A marriage of two minds

How could Jane Austen's famous novel be set in Amritsar, India? Gurinder Chadha, the director of Bride and Prejudice, explains British-Asian fusion to Kaleem Aftab
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I wondered whether Gurinder Chadha was making a statement or trying to be ironic when she wanted to meet in a posh curry-house above the Soho Theatre, in central London. It was a bit too much like her films: British-Asian fusion, with a load of actors. This, after all, is the British director who has established herself as a major purveyor of Asian life in the West.

Yet, important though the racial theme is in Chadha's films, it's the gender of the main protagonist in the trend, and the director's status as a commercially successful British director, that set her works apart. In Bhaji on the Beach, a bus-load of Asian women on a day trip to Blackpool challenge the stereotype of the subservient veiled Asian woman. What's Cooking? is set in Los Angeles on Thanksgiving, around the traditionally female domain of the dinner table. And, audaciously, the director has a girl dreaming of a career as a footballer in the international box-office smash hit Bend It Like Beckham.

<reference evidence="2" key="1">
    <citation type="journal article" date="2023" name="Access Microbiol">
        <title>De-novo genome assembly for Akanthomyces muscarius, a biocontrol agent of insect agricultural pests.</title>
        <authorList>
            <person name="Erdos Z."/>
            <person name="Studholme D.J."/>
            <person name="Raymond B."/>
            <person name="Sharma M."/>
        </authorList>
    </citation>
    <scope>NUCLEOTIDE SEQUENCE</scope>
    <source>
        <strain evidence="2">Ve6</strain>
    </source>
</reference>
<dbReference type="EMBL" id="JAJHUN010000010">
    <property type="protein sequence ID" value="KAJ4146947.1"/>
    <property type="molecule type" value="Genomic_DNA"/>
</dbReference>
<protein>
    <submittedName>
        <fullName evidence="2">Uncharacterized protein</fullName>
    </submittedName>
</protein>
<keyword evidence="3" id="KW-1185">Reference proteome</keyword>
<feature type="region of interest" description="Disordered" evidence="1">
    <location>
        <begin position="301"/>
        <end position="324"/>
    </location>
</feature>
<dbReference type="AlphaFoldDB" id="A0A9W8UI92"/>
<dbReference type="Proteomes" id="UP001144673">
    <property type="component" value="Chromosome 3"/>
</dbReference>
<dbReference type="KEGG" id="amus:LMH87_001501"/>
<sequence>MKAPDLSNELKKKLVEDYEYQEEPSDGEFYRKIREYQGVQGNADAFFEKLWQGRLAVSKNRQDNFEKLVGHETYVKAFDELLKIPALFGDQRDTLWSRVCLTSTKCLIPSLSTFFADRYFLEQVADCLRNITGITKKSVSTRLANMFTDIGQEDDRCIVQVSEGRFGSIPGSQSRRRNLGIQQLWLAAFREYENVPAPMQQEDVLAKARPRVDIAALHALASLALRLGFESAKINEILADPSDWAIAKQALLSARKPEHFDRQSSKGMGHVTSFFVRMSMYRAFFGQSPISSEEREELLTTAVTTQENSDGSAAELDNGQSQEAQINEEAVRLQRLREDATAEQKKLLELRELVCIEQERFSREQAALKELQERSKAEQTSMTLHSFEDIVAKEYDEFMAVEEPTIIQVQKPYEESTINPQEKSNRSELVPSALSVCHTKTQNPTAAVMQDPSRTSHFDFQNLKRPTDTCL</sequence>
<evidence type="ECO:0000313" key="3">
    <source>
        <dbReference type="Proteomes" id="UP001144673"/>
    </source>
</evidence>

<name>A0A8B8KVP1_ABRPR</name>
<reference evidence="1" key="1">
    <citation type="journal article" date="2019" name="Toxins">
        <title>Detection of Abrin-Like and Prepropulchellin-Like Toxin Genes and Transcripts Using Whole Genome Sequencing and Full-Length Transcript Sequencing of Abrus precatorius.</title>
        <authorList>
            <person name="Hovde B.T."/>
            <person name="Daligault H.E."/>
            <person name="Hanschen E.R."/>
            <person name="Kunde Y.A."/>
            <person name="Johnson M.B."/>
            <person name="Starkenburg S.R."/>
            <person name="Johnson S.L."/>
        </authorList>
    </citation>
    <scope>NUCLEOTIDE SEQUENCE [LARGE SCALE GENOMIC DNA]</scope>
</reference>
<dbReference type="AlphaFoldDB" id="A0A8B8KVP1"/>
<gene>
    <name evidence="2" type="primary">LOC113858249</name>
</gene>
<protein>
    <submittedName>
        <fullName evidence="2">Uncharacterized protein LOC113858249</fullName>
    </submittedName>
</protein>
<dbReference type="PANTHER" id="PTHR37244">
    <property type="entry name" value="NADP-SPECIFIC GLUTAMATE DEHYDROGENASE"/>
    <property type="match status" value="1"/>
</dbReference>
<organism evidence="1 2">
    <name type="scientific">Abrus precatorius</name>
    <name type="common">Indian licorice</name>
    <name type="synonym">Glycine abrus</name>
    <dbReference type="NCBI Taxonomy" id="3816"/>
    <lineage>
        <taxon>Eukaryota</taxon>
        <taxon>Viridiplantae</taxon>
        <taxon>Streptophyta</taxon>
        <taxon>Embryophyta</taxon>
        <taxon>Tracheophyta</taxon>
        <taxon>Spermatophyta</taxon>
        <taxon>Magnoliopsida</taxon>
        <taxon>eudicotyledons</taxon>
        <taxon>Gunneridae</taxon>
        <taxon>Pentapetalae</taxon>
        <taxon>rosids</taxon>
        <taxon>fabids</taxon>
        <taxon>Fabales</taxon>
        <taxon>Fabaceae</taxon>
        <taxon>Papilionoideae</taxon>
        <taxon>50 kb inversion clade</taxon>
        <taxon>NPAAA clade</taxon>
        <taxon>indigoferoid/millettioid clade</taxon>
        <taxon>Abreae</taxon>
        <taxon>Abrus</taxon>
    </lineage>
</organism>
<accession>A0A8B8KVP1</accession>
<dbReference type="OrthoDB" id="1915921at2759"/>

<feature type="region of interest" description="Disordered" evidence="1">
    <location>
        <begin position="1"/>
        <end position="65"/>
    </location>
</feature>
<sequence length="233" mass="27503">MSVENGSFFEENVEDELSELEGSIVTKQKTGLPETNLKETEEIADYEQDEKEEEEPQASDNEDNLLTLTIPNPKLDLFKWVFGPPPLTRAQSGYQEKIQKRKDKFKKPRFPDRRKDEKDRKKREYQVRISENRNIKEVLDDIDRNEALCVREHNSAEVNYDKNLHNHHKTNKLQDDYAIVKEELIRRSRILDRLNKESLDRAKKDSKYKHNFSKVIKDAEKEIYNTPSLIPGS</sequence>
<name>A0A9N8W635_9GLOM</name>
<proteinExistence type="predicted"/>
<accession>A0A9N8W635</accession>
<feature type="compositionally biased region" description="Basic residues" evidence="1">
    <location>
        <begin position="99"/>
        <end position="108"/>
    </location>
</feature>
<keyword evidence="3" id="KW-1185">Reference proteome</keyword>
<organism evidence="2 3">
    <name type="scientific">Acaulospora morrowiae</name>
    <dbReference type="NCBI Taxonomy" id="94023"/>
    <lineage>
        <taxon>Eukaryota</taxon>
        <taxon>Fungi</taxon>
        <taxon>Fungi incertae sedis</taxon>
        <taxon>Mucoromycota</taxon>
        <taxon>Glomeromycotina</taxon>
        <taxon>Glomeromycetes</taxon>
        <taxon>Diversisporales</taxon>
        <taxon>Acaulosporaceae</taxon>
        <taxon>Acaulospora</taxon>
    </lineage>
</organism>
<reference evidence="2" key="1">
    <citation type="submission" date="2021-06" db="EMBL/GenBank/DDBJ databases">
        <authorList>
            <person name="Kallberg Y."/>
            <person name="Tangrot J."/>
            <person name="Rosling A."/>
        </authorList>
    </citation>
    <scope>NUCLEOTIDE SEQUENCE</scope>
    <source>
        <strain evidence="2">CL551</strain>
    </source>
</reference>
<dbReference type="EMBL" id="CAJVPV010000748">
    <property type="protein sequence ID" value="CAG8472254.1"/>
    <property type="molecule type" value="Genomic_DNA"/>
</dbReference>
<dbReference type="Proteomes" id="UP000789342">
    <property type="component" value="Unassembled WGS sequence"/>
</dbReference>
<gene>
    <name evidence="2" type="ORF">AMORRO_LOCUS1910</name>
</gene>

Her latest film, Bride and Prejudice, is her most ambitious to date. Chadha has taken Jane Austen's quintessentially English novel and fuelled it with Bollywood kitsch, transplanting the romance (with Fitzwilliam Darcy becoming plain Will Darcy) from 1790s England to 2004 India. Although Bride contains many of the clichés of the Hindi cinematic diaspora - most notably, the protagonists burst into song and dance at the drop of a turban - the histrionics and over-dramatisation of Bollywood have been replaced by a more subdued Western acting sensibility.

The director, recovering from an energy-zapping illness brought on by stress, orders a hot water with lemon and explains why she approached Jane Austen with a bhangra beat: "The whole film is an experiment. We talk about a British Asian, British Punjabi, Indo-Brit, East and West, multicultural, whatever - everyone talks about these terms, but the film is a very detailed analysis of what that actually means. It is a discourse played out in terms of cinema language."

Cinematically, the re-creation of the British Asian experience had its pivotal moment in 1985 with the Hanif Kureishi-scripted My Beautiful Laundrette. Henceforth, the Asian rather than the Afro-Caribbean experience became the major race story in British film. The clash over religion, marriage and cultural heritage is fertile ground for the Romeo and Juliet forbidden-love story that has appeared in some form in My Son the Fanatic, East is East, Bend It Like Beckham and lately Ae Fond Kiss. These movies inevitably end with an Asian character falling into the arms of a white English counterpart: they seem designed as much with an eye to not alienating potential audiences than showing the Asian second-generation experience.